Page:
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Make No Mistake: “The Comedy of Errors” Is Surefire Fun

Theater Review

Jul. 7, 2009
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A pair of tennis shoes hangs over a power line that connects to a streetlamp. The houses and shops speak of Europe, though a variety of foreign elements suggests a country at the crossroads of many cultures. This is where American Players Theatre (APT) has set its production of Shakespeare's The Comedy of Errors, in a place of international intrigue in the late-1930s or early-1940s.

When Marcus Truschinski enters as Antipholus of Syracuse, he's dressed in the trench coat and fedora of Humphrey Bogart in Casablanca. His father (played by David Daniel) wears the familiar clothing of Indiana Jones when the police pursue him. The shirt is blue and there's no bullwhip, but the similar appearance is still uncanny.

The production's nod to the '40s creates a fun atmosphere for one of Shakespeare's most popular comedies. The casting doesn't hurt, either. Brothers Andrew and Marcus Truschinski play estranged twin brothers from different towns. Convincing hair and costume design make the two look nearly identical. The similarity between the twins' identical servants (played by Steve Haggard and Darragh Kennan) is just as surreal. Director William Brown has brilliantly orchestrated all of the bewildering details of mistaken identity that make this play so beloved. Along with Brown's direction, the four actors at the center of the play ensure that this energetic production is the most fun had at APT in the past few years. This one is well worth the trip west to Spring Green.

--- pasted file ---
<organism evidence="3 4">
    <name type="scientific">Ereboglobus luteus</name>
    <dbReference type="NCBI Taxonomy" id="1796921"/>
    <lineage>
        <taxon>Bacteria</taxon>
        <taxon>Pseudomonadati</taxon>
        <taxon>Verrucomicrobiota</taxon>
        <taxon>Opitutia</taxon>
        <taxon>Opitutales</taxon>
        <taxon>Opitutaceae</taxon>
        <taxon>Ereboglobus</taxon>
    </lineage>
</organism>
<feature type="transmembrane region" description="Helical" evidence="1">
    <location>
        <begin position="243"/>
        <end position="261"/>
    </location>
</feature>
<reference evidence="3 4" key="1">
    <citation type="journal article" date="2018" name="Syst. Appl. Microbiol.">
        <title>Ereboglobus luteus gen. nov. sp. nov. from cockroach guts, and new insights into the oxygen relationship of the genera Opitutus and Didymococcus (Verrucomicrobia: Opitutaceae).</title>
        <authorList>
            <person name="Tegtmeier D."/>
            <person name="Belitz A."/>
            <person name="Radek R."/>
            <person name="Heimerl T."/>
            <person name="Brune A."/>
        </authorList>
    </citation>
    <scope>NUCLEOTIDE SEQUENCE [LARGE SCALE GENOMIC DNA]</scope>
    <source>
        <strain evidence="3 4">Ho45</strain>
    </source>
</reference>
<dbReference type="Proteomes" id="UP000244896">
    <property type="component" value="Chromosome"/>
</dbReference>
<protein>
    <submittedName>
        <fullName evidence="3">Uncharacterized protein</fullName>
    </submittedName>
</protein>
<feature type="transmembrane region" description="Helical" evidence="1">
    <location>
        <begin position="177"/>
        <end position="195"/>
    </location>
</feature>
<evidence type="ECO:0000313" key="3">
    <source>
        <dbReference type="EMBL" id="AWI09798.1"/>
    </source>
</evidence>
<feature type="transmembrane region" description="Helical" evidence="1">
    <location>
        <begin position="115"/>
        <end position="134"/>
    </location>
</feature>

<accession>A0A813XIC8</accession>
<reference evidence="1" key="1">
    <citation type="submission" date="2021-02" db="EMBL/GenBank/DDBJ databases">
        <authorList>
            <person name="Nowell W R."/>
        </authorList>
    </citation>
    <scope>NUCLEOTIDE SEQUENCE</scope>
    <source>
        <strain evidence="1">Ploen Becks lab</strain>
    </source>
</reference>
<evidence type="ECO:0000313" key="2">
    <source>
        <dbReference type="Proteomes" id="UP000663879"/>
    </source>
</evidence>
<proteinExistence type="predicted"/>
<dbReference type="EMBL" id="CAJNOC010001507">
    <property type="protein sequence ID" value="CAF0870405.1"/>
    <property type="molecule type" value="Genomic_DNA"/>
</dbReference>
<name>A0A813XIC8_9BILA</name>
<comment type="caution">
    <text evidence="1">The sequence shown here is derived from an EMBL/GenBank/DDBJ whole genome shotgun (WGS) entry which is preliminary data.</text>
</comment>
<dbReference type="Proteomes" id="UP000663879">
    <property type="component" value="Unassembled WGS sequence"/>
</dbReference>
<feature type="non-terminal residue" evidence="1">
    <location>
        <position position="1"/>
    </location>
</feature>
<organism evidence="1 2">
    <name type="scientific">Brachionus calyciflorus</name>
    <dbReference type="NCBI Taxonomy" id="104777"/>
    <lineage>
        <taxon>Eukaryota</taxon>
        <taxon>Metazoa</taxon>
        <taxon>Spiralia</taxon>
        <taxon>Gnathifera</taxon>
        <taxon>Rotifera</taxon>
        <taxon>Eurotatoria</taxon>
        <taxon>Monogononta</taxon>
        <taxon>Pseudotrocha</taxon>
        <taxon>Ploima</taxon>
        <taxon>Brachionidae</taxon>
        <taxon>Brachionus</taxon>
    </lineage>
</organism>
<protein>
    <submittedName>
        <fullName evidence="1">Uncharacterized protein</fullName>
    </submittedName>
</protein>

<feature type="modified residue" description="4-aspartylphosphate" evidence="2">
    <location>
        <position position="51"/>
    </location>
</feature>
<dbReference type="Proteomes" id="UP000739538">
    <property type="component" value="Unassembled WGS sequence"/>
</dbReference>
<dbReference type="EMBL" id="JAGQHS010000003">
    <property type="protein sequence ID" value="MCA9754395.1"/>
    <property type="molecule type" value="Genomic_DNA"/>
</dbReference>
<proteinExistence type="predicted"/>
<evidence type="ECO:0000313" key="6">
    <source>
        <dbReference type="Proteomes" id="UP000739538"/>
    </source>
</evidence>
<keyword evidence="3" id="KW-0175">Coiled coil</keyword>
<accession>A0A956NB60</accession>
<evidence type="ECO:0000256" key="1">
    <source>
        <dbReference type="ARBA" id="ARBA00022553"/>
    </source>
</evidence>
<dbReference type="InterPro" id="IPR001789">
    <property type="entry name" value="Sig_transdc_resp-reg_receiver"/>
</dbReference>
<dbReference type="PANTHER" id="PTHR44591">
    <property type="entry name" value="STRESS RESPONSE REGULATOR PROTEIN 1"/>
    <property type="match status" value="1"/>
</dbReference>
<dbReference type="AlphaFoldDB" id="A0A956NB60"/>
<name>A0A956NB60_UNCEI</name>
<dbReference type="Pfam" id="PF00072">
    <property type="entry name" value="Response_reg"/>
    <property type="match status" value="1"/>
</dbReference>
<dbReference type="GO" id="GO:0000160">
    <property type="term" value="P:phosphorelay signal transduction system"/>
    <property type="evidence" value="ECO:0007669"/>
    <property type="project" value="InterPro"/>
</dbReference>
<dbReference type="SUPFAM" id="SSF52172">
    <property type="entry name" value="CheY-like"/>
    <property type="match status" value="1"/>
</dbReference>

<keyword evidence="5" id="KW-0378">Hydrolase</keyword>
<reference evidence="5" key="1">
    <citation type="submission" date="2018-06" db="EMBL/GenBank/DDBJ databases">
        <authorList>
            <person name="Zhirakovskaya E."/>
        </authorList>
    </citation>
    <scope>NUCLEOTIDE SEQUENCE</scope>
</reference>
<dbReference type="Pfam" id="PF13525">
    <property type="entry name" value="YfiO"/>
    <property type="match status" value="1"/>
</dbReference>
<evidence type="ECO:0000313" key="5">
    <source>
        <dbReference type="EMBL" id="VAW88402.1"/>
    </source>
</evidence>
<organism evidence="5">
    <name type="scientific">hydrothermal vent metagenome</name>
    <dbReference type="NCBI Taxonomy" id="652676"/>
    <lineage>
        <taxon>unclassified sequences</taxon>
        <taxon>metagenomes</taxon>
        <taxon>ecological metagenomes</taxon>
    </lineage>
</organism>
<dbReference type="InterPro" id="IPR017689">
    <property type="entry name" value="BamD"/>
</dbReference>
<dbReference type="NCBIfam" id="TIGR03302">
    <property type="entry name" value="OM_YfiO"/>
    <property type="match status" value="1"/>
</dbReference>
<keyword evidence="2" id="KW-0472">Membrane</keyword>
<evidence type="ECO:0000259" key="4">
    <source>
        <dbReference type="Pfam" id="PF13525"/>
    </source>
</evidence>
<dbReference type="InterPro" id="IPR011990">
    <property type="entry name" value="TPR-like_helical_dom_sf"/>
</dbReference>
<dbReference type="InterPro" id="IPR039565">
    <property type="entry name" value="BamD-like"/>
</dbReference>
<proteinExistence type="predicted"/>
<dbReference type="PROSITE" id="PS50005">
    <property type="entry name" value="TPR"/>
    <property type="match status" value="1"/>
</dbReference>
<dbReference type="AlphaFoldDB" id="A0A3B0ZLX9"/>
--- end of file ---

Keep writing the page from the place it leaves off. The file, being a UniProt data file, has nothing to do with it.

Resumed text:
The American Players Theatre's production of The Comedy of Errors runs through Oct. 4.


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